High-power electromagnetic wave was generated by a W-band gyrotron. W-band is also known as M band in the European Union, North Atlantic Treaty Organization, and the United States military electromagnetic (EU-NATO-US ECM) frequency bands standard. The gyrotron output was coupled to an over-molded corrugated waveguide with internal diameter of 39 mm. The gyrotron output was irradiated toward a virus sample, and the main lobe angle width (3 dB) was ~ 5 degrees from the waveguide output. The virus sample, with diameter of 4 cm, was placed 58 cm from the waveguide end at the center of the main lobe (Fig. 1A). The gyrotron output mode and the propagating mode in the waveguide is a Gaussian-like mode: at the center of the sample the power density was about 100 W/cm2 and in the edges about 70 W/cm2 (Fig. 1B). The gyrotron output power was constant, and the pulse duration was changed from 0.2 s up to 2 s.

95 GHz waves decrease virus infectivity

Following irradiation of coronavirus 229E samples, serial dilutions of the virus were quantified for infective virions by the plaque assay (Fig. 2A, B). The inactivation was increased in an exponential manner leading to a titer decrease of almost 4 logs that corresponded to a 99.98% reduction after 2 s of irradiation. Fitting to two phase exponential decay equation was better than to one phase: R2 of 0.98 and 0.97, respectively. The generated two phase exponential decay equation was y = 0.5278*e^(− 16675x) + 0.4722e^(− 2.728x). We also tested the effect of 95 GHz on the infectivity of poliovirus. As seen in Fig. 2C, poliovirus was more resistant to the irradiation: 2 s of irradiation led to a titer decrease of more than 2 logs that corresponded to a reduction of 99.375%. Fitting to one phase and two-phase exponential decay equations led to a similar R2 value of 0.89 generating the one phase decay equation y = 1.04e^(− 1.681x).

Fig. 2
figure 2

Coronavirus and poliovirus infectivity rate after irradiation at 95 GHz. A 1.13*106 plaque-forming units (PFU) of coronavirus 229E were irradiated at 95 GHz for the indicated time periods and quantified by the plaque assay. The limit of detection for coronavirus was 200 PFU. B Averages of coronavirus 229E infectivity rate after 95 GHz irradiation. The results are shown as means ± standard error (SE) for three independent experiments. Blue line indicates single exponential decay function, while red line indicates double exponential decay function. C Averages of poliovirus infectivity rate after 95 GHz irradiation. The results are shown as means ± SE for four independent experiments. Blue dashed line indicates single exponential decay function, while red line indicates double exponential decay function. The limit of detection for poliovirus was 20 PFU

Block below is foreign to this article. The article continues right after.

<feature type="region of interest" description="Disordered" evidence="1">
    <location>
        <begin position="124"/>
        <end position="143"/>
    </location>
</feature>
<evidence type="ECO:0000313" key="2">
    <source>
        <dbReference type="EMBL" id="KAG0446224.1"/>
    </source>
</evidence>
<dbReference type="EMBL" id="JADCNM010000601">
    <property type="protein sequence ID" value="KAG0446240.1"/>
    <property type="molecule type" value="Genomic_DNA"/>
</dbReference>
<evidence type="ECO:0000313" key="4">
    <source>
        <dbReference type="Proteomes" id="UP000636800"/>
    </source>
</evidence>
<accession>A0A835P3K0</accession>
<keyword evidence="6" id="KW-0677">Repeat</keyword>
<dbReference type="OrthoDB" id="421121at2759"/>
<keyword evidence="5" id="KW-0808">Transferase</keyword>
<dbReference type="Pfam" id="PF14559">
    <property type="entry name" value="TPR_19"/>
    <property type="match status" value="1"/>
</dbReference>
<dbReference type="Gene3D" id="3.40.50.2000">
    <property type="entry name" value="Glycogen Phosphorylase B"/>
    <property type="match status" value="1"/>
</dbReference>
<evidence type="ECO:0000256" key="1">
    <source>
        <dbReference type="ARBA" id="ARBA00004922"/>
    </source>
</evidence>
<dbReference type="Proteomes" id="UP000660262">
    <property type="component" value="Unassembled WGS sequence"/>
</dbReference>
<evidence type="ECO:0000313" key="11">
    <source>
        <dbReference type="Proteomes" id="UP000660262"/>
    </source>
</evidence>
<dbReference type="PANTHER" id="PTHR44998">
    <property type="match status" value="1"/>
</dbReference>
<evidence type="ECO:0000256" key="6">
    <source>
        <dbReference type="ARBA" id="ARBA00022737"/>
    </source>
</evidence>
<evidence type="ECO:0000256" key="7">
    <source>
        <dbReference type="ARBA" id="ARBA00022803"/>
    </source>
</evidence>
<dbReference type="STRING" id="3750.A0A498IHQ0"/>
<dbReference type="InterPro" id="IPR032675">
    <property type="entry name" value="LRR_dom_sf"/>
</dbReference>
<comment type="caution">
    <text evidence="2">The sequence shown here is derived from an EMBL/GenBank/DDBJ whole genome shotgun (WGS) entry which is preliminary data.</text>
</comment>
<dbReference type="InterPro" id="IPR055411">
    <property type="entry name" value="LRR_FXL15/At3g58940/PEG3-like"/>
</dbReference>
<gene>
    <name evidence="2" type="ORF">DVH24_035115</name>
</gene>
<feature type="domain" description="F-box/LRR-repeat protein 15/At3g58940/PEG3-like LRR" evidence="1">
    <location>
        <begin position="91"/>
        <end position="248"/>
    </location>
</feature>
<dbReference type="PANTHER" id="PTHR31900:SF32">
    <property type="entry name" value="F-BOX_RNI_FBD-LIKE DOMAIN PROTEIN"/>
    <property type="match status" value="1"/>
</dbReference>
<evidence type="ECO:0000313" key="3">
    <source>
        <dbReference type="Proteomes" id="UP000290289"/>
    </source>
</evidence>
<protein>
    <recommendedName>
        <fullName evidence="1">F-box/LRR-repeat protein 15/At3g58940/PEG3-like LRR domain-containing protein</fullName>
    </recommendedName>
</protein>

The higher resistance of poliovirus than coronavirus to irradiation may be due to the different structure of these viruses: while coronaviruses are coated by a lipid bilayer envelope (Boopathi et al. 2021), polioviruses are coated by a protein capsid that lacks any lipids (Racaniello 2016) and considered to be a highly resilient structure. The 4-log reduction in coronavirus from 1.13*106 PFU to 259 PFU after 2 s of irradiation brought the remaining number of viruses close to the range of the limited infective dose for SARS-CoV-2, which was estimated to be 100 viral particles in humans and was found to be 100–630 viral particles in animal models (Karimzadeh et al. 2021).

95 GHz waves damage the virus envelope